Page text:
I cannot add anything to what has already been said about this movie so let’s just say that this film actually influenced my childhood more than the aforementioned, “Star Wars”. And that is saying a lot since any child growing up in the 70’s was under the powerful, cinematic spell cast by George Lucas.
The soundtrack to the movie is pretty awesome with Jerry Reed proving once again, what an amazing guitarist/singer/songwriter he is. I am currently hunting for a copy of this as there are a couple of songs on it I have yet to hear. Once I have one, it will be available for download here. [Editor’s note: I now have it. And it is on my site]
Odd fact of the day: this movie was called, “Trans Am 7000” in Japan.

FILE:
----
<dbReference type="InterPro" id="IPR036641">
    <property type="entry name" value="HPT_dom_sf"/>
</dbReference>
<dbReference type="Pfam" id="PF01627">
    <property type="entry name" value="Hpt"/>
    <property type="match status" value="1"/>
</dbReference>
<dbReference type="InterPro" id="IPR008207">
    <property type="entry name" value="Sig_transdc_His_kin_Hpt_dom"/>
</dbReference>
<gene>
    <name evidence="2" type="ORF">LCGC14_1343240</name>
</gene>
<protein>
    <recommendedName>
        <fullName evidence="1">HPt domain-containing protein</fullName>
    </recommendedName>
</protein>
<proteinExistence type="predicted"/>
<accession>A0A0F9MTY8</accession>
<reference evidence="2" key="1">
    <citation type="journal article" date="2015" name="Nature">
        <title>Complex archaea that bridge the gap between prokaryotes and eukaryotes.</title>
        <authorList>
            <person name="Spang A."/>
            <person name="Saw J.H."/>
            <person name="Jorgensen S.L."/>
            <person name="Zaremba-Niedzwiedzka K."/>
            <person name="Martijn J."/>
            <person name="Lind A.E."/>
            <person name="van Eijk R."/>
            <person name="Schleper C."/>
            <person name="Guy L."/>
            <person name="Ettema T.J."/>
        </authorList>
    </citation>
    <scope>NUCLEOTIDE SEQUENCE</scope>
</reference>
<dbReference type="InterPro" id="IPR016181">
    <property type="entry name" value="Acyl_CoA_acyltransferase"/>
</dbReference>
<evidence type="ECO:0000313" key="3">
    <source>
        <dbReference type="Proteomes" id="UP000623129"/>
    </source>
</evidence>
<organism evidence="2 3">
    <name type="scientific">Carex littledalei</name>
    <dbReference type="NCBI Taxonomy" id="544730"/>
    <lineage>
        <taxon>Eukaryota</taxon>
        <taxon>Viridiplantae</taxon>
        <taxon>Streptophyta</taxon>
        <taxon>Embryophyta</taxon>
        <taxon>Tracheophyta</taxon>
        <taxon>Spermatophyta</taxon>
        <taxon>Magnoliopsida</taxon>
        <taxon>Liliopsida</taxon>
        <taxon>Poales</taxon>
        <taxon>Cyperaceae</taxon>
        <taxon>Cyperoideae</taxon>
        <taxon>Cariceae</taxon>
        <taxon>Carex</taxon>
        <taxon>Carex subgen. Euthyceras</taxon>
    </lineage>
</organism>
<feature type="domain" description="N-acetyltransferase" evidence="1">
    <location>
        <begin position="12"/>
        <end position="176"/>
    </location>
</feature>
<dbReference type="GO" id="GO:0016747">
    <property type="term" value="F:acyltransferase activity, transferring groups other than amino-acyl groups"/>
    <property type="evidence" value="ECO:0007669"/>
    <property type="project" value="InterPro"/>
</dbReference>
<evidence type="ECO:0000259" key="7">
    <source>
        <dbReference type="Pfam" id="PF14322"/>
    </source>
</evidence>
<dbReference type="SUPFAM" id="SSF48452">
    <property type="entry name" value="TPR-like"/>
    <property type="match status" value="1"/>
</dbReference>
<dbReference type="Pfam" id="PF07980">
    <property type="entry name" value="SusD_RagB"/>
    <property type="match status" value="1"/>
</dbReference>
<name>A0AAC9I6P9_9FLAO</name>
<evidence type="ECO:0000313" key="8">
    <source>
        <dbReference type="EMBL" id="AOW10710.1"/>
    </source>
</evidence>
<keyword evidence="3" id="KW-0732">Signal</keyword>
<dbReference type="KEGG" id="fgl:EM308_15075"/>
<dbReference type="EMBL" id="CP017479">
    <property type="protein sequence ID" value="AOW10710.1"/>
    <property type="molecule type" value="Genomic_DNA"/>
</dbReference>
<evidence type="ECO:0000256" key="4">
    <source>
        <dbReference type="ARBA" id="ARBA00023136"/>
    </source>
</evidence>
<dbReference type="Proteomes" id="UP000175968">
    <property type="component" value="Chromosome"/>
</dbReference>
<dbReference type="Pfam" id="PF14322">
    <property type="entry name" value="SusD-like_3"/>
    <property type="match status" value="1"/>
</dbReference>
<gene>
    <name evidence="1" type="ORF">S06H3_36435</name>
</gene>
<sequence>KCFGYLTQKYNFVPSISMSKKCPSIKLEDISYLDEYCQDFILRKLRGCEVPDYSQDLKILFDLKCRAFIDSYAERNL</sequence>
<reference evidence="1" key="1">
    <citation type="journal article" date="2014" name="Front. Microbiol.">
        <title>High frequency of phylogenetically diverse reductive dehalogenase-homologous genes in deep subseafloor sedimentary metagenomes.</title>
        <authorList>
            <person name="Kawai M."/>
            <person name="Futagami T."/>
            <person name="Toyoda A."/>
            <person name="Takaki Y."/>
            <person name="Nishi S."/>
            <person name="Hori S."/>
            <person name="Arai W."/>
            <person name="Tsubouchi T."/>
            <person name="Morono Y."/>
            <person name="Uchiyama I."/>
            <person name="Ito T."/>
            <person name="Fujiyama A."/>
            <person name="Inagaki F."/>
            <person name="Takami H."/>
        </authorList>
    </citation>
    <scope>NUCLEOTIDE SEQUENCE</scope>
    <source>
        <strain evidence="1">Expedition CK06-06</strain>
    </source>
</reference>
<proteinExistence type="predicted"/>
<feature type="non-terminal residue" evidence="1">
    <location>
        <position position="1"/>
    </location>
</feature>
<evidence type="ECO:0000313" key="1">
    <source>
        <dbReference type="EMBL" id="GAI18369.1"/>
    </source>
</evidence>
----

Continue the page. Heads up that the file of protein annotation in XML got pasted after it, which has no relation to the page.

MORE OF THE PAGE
Smokey and the Bandit 2 – Now, while it may not have been as colossal a hit as its predecessor, “Bandit 2” certainly did well at the box office, even in today’s dollars. Opening on August 15, 1980, the movie was the 8th biggest draw for the year, right in between “Coal Miner’s Daughter” and “The Blue Lagoon”. Really. No, I’m not kidding.
This movie presents The Bandit in quite a different light; a pathetic, washed up, egomaniac who is past his prime and still trying to remain relevant. It showed a darker side of our hero but at the time, I thought it was every bit as great as the first movie. While I wouldn’t agree with that today, it is a good movie; almost like the producers tried to expand The Bandit’s world by having him cruise through new areas (Miami!), getting caught in situations that would not have been possible in the first movie (like being an adoptive father to a baby elephant, being a raving drunk, etc) and almost being caught by Buford T Justice.